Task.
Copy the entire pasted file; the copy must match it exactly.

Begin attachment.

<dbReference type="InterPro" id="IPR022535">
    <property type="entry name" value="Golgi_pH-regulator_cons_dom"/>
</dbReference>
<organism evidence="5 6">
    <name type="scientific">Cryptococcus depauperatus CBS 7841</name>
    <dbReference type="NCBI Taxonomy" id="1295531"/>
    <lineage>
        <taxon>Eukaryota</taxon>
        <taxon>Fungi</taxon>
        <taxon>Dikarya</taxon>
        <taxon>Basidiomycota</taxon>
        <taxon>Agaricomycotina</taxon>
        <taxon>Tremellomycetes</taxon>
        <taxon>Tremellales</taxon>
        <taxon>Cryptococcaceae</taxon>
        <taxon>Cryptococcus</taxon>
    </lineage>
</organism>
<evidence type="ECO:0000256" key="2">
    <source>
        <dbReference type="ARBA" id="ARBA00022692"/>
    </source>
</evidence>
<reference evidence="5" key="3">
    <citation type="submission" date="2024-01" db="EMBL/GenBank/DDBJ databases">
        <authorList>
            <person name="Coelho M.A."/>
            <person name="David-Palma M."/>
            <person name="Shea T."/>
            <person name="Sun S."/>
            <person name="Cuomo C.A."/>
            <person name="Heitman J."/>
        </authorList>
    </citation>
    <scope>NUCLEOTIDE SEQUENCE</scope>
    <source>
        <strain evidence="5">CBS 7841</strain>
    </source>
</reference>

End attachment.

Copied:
<dbReference type="InterPro" id="IPR022535">
    <property type="entry name" value="Golgi_pH-regulator_cons_dom"/>
</dbReference>
<organism evidence="5 6">
    <name type="scientific">Cryptococcus depauperatus CBS 7841</name>
    <dbReference type="NCBI Taxonomy" id="1295531"/>
    <lineage>
        <taxon>Eukaryota</taxon>
        <taxon>Fungi</taxon>
        <taxon>Dikarya</taxon>
        <taxon>Basidiomycota</taxon>
        <taxon>Agaricomycotina</taxon>
        <taxon>Tremellomycetes</taxon>
        <taxon>Tremellales</taxon>
        <taxon>Cryptococcaceae</taxon>
        <taxon>Cryptococcus</taxon>
    </lineage>
</organism>
<evidence type="ECO:0000256" key="2">
    <source>
        <dbReference type="ARBA" id="ARBA00022692"/>
    </source>
</evidence>
<reference evidence="5" key="3">
    <citation type="submission" date="2024-01" db="EMBL/GenBank/DDBJ databases">
        <authorList>
            <person name="Coelho M.A."/>
            <person name="David-Palma M."/>
            <person name="Shea T."/>
            <person name="Sun S."/>
            <person name="Cuomo C.A."/>
            <person name="Heitman J."/>
        </authorList>
    </citation>
    <scope>NUCLEOTIDE SEQUENCE</scope>
    <source>
        <strain evidence="5">CBS 7841</strain>
    </source>
</reference>